Incidentally, it would be very helpful if you could re-upload the reproduction case for the bug in this thread, as there is some reason to believe that fixing this might possibly fix the loss of synchronisation error on the server.

Thank you again for all your work on this: it is much appreciated.

Offline Spenk009

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Re: 1870-1890's carriages lack class definitions
« Reply #28 on: January 13, 2019, 01:36:29 PM »
Incidentally, it would be very helpful if you could re-upload the reproduction case for the bug in this thread, as there is some reason to believe that fixing this might possibly fix the loss of synchronisation error on the server.
I'm sorry I missed that response. The link has been updated and should remain easily accessed for a long time.

I have committed updates to the LBSCR 4 wheel carriages and have created equivalent pull requests. An attached image showcases the vehicle improvements. Again I'm looking for markers missed and criticism. The LBSCR 6 wheel carriages will be updated in due time, I've spent far too long writing a script to update the image descriptors in the .dat files (trying my hand at bash scripting).

 
Do you mean that increasing it by 1 makes the gap too big, or that changing it seems to have no effect at all? If the latter, if you are using a train created when the length was at a different setting, note that you will need to send the train to the depot and out again to see the difference.
I meant the former, where adding an increment can provide a large distance between vehicles, although I'm certain this is exacerbated by the small size of carriages in the 19th century.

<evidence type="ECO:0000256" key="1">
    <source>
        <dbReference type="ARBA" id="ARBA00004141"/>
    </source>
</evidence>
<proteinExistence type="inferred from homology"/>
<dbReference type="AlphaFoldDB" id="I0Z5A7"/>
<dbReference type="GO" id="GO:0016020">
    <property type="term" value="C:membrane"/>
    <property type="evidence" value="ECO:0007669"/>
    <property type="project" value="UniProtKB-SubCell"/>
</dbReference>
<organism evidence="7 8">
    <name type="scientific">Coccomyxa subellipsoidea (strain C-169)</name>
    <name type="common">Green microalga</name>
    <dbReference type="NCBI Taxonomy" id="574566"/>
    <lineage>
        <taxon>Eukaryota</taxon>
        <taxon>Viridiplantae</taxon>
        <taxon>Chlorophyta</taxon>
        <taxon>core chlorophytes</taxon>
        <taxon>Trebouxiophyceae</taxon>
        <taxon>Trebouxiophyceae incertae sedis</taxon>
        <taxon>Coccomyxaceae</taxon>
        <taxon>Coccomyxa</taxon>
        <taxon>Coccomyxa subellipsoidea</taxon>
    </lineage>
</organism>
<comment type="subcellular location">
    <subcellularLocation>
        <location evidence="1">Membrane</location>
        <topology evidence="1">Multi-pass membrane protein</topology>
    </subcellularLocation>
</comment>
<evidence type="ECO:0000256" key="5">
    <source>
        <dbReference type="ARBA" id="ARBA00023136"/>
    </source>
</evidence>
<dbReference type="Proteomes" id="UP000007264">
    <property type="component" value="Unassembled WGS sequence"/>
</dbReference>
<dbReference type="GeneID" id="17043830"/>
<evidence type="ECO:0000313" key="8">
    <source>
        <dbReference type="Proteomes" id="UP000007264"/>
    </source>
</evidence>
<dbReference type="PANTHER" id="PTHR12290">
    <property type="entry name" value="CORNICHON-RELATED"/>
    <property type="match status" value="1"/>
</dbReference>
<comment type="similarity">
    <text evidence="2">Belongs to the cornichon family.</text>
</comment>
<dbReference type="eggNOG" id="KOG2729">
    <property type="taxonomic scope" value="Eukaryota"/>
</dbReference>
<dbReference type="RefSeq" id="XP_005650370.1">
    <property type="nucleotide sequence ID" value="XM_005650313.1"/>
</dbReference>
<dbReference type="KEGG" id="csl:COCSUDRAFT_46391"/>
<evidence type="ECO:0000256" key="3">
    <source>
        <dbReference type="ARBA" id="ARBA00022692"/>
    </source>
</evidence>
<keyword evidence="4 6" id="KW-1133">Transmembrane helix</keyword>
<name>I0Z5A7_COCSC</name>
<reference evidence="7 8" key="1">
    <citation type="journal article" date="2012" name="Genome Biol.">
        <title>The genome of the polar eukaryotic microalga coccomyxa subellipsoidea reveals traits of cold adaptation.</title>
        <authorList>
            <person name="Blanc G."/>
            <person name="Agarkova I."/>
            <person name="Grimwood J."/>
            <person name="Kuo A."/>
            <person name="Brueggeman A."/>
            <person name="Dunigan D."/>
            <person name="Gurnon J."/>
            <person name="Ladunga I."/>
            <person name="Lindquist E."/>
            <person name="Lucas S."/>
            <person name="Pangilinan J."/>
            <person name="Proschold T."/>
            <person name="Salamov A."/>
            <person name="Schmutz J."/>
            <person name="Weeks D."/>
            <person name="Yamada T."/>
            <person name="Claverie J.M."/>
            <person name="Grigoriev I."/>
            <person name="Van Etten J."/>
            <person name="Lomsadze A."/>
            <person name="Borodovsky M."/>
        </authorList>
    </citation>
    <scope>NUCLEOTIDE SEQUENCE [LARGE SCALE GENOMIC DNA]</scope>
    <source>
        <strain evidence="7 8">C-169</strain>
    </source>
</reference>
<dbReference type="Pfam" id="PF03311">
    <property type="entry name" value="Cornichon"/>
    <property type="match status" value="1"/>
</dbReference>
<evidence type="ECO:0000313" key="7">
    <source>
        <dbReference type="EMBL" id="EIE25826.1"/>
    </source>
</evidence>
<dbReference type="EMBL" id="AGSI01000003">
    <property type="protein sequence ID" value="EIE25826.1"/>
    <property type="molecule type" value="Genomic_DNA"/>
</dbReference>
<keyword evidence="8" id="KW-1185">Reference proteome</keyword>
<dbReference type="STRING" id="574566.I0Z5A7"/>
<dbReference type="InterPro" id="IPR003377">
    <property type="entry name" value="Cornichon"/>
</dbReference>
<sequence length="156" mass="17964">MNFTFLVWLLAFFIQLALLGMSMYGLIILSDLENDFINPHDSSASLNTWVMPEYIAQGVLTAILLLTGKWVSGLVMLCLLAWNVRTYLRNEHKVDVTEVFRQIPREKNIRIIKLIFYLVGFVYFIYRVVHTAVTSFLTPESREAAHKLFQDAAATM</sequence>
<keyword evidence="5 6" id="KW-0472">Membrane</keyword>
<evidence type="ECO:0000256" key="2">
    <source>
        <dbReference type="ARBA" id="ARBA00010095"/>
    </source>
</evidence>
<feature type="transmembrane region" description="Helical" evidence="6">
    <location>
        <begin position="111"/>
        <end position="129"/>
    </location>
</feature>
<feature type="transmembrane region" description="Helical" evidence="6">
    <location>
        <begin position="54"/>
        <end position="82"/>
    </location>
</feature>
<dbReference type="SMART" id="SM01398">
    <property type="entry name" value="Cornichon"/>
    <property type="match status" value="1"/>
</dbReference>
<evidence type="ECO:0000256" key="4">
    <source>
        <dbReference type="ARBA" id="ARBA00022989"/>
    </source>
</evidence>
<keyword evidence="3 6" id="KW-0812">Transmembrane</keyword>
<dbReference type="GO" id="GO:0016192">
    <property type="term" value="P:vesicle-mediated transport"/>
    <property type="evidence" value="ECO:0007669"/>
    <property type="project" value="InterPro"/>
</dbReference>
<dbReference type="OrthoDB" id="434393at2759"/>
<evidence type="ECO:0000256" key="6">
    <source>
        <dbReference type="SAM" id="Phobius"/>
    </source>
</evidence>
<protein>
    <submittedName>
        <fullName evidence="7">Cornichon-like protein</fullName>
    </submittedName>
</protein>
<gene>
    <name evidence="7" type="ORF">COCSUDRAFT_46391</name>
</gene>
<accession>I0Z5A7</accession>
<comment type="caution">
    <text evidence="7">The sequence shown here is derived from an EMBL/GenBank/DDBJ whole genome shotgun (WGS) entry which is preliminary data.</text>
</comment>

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Re: 1870-1890's carriages lack class definitions
« Reply #29 on: January 13, 2019, 09:22:58 PM »
Thank you very much for this. As to the length of the carriages, this is a known issue with the granularity of the length parameter, inherited from Standard. The only thing to do is find the length parameter that seems the least bad.

Thank you for your work on the 4 wheel LBSCR carriages. The first thing that I notice looking at the commit is that you have added a front and rear full brake; may I ask what the reason for this is? The full brake carriages are usually agnostic as to whether they are at the front or rear, as they are symmetrical, unlike brake ended passenger carriages where the brake end needs to be on the outside of the train.

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Re: 1870-1890's carriages lack class definitions
« Reply #30 on: January 14, 2019, 05:16:42 PM »
I agree that the full brake carriages should be used as found suitable. However in the case of the specific full brake vehicle; the .blend file I found consisted of a rear brake coach and I decided to add a front coach to allow a train formation aesthetically pleasing. If I'm mistaken in the .blend file, then we should remove the newly added vehicle.